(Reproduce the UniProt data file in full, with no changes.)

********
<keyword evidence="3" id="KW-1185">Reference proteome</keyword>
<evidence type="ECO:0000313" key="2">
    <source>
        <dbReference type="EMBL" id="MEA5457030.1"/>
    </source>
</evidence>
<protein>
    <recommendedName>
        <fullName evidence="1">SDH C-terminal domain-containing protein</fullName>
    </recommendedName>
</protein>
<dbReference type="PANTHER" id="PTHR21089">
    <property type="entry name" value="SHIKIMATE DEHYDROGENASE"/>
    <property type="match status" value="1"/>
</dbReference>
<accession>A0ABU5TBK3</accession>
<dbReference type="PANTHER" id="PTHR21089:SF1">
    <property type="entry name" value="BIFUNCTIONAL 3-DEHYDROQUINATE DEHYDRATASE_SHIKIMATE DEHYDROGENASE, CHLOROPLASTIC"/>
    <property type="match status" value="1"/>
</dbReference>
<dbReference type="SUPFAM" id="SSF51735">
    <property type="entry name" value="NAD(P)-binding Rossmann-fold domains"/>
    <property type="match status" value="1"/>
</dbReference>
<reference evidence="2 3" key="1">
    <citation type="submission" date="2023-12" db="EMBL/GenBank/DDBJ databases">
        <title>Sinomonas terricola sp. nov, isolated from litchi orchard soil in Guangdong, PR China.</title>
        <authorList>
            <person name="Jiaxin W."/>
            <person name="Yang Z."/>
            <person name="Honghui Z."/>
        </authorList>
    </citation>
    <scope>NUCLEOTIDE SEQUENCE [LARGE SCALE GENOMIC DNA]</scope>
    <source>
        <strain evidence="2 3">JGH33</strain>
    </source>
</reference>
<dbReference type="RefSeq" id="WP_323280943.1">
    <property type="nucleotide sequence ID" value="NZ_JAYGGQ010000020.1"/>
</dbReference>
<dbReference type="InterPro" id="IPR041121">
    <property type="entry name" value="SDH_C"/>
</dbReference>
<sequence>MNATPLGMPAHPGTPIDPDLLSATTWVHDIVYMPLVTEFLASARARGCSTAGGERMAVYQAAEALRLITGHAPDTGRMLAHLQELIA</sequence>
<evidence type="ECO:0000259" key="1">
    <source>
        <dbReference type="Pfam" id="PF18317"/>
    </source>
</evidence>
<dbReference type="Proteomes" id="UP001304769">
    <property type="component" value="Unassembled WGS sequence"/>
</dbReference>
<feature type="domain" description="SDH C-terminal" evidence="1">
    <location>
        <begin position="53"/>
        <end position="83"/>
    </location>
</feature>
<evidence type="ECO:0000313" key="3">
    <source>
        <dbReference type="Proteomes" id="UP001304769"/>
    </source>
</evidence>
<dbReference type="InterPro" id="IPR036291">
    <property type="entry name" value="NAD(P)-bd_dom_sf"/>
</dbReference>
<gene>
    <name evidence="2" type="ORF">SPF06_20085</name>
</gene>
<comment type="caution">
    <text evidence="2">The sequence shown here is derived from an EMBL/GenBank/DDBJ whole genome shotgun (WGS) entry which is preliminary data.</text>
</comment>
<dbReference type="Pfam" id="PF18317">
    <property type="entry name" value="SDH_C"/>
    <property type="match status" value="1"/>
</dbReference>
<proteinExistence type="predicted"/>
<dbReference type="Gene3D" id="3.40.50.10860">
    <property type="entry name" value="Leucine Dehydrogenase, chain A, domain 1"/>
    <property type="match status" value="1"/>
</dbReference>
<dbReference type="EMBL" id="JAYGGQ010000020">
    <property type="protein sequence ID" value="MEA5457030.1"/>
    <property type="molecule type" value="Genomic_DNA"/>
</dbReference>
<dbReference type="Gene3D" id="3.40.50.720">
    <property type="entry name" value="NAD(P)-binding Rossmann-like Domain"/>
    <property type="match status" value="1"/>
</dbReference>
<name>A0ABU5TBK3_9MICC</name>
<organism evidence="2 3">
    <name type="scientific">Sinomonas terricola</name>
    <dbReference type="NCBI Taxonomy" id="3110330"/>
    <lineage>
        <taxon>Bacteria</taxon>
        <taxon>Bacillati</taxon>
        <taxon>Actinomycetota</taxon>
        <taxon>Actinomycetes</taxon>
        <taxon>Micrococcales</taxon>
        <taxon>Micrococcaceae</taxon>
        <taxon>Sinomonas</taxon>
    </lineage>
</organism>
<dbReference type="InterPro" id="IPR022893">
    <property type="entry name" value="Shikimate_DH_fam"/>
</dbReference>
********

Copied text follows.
<keyword evidence="3" id="KW-1185">Reference proteome</keyword>
<evidence type="ECO:0000313" key="2">
    <source>
        <dbReference type="EMBL" id="MEA5457030.1"/>
    </source>
</evidence>
<protein>
    <recommendedName>
        <fullName evidence="1">SDH C-terminal domain-containing protein</fullName>
    </recommendedName>
</protein>
<dbReference type="PANTHER" id="PTHR21089">
    <property type="entry name" value="SHIKIMATE DEHYDROGENASE"/>
    <property type="match status" value="1"/>
</dbReference>
<accession>A0ABU5TBK3</accession>
<dbReference type="PANTHER" id="PTHR21089:SF1">
    <property type="entry name" value="BIFUNCTIONAL 3-DEHYDROQUINATE DEHYDRATASE_SHIKIMATE DEHYDROGENASE, CHLOROPLASTIC"/>
    <property type="match status" value="1"/>
</dbReference>
<dbReference type="SUPFAM" id="SSF51735">
    <property type="entry name" value="NAD(P)-binding Rossmann-fold domains"/>
    <property type="match status" value="1"/>
</dbReference>
<reference evidence="2 3" key="1">
    <citation type="submission" date="2023-12" db="EMBL/GenBank/DDBJ databases">
        <title>Sinomonas terricola sp. nov, isolated from litchi orchard soil in Guangdong, PR China.</title>
        <authorList>
            <person name="Jiaxin W."/>
            <person name="Yang Z."/>
            <person name="Honghui Z."/>
        </authorList>
    </citation>
    <scope>NUCLEOTIDE SEQUENCE [LARGE SCALE GENOMIC DNA]</scope>
    <source>
        <strain evidence="2 3">JGH33</strain>
    </source>
</reference>
<dbReference type="RefSeq" id="WP_323280943.1">
    <property type="nucleotide sequence ID" value="NZ_JAYGGQ010000020.1"/>
</dbReference>
<dbReference type="InterPro" id="IPR041121">
    <property type="entry name" value="SDH_C"/>
</dbReference>
<sequence>MNATPLGMPAHPGTPIDPDLLSATTWVHDIVYMPLVTEFLASARARGCSTAGGERMAVYQAAEALRLITGHAPDTGRMLAHLQELIA</sequence>
<evidence type="ECO:0000259" key="1">
    <source>
        <dbReference type="Pfam" id="PF18317"/>
    </source>
</evidence>
<dbReference type="Proteomes" id="UP001304769">
    <property type="component" value="Unassembled WGS sequence"/>
</dbReference>
<feature type="domain" description="SDH C-terminal" evidence="1">
    <location>
        <begin position="53"/>
        <end position="83"/>
    </location>
</feature>
<evidence type="ECO:0000313" key="3">
    <source>
        <dbReference type="Proteomes" id="UP001304769"/>
    </source>
</evidence>
<dbReference type="InterPro" id="IPR036291">
    <property type="entry name" value="NAD(P)-bd_dom_sf"/>
</dbReference>
<gene>
    <name evidence="2" type="ORF">SPF06_20085</name>
</gene>
<comment type="caution">
    <text evidence="2">The sequence shown here is derived from an EMBL/GenBank/DDBJ whole genome shotgun (WGS) entry which is preliminary data.</text>
</comment>
<dbReference type="Pfam" id="PF18317">
    <property type="entry name" value="SDH_C"/>
    <property type="match status" value="1"/>
</dbReference>
<proteinExistence type="predicted"/>
<dbReference type="Gene3D" id="3.40.50.10860">
    <property type="entry name" value="Leucine Dehydrogenase, chain A, domain 1"/>
    <property type="match status" value="1"/>
</dbReference>
<dbReference type="EMBL" id="JAYGGQ010000020">
    <property type="protein sequence ID" value="MEA5457030.1"/>
    <property type="molecule type" value="Genomic_DNA"/>
</dbReference>
<dbReference type="Gene3D" id="3.40.50.720">
    <property type="entry name" value="NAD(P)-binding Rossmann-like Domain"/>
    <property type="match status" value="1"/>
</dbReference>
<name>A0ABU5TBK3_9MICC</name>
<organism evidence="2 3">
    <name type="scientific">Sinomonas terricola</name>
    <dbReference type="NCBI Taxonomy" id="3110330"/>
    <lineage>
        <taxon>Bacteria</taxon>
        <taxon>Bacillati</taxon>
        <taxon>Actinomycetota</taxon>
        <taxon>Actinomycetes</taxon>
        <taxon>Micrococcales</taxon>
        <taxon>Micrococcaceae</taxon>
        <taxon>Sinomonas</taxon>
    </lineage>
</organism>
<dbReference type="InterPro" id="IPR022893">
    <property type="entry name" value="Shikimate_DH_fam"/>
</dbReference>